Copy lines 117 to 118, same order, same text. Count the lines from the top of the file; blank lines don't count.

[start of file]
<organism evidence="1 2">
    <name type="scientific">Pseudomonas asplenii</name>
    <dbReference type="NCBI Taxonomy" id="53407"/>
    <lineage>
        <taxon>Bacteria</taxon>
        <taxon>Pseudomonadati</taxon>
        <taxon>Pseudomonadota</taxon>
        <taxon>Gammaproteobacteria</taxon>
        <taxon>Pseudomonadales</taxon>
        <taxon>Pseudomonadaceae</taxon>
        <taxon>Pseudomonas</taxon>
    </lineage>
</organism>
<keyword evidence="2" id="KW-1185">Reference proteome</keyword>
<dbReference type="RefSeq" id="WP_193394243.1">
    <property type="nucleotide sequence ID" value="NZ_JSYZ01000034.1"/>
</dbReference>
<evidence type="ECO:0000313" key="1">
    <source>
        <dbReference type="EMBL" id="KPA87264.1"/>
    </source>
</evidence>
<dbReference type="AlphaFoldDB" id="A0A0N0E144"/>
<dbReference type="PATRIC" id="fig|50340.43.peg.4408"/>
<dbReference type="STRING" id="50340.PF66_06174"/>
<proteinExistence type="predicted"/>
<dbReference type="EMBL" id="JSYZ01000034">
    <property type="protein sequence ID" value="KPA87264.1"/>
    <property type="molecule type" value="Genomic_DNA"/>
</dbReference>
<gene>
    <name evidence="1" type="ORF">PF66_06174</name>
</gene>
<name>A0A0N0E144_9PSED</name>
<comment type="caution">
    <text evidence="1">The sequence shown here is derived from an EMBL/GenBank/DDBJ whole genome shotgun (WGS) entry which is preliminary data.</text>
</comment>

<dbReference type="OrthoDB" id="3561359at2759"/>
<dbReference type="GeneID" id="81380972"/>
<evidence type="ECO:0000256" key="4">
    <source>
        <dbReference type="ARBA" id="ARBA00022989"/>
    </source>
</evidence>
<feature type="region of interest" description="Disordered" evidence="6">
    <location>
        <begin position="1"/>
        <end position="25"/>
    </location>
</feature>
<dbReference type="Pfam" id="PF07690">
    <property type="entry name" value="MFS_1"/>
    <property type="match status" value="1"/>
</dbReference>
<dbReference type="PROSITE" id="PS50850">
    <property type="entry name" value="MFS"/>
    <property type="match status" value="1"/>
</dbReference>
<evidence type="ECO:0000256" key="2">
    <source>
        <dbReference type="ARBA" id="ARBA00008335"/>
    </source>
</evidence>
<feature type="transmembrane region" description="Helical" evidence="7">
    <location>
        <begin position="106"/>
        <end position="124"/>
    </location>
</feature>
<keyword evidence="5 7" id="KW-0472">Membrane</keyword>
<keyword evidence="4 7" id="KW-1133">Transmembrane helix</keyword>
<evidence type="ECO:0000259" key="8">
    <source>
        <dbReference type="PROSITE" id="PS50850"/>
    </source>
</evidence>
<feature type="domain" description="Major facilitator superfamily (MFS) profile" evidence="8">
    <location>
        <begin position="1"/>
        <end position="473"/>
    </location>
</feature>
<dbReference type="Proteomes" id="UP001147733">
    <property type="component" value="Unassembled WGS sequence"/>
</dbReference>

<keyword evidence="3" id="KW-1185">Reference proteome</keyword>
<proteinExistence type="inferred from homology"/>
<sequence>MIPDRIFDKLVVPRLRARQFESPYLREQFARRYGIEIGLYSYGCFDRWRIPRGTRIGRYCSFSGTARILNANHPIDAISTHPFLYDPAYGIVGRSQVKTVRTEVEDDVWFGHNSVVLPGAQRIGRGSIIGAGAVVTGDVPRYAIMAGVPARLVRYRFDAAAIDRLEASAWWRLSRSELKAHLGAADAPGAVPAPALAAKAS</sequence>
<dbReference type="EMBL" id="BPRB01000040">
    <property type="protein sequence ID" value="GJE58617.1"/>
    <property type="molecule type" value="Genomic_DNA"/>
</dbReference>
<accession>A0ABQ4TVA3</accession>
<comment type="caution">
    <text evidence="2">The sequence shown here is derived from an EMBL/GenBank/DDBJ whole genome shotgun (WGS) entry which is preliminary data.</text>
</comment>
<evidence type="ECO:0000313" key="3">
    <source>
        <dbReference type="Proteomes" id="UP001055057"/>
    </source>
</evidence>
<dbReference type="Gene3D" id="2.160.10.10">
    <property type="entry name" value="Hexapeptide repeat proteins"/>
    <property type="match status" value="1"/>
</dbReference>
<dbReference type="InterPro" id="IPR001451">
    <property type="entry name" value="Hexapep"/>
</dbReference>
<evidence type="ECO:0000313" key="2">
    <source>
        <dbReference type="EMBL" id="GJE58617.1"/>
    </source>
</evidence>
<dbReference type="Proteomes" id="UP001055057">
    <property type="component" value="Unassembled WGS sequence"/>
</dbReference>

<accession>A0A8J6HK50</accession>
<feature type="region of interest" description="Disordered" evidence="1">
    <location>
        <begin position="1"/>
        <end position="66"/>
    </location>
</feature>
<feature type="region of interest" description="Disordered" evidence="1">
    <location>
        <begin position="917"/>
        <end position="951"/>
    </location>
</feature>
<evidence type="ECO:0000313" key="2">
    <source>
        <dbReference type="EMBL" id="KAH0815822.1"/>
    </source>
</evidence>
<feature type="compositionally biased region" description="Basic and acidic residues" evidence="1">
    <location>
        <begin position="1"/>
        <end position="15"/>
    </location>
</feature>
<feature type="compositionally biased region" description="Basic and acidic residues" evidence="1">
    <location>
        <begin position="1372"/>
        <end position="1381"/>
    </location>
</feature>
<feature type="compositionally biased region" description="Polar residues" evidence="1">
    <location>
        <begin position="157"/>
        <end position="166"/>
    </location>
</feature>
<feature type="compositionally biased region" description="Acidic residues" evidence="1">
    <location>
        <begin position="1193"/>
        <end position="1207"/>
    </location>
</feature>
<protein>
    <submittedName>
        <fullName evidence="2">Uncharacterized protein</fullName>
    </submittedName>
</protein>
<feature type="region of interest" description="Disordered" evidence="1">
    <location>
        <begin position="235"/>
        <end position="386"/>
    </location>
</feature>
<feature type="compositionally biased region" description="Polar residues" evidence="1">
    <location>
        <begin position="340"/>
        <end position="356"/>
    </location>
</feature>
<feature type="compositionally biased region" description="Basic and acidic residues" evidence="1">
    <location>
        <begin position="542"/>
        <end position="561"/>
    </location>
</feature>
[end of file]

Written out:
<accession>A0A8J6HK50</accession>
<feature type="region of interest" description="Disordered" evidence="1">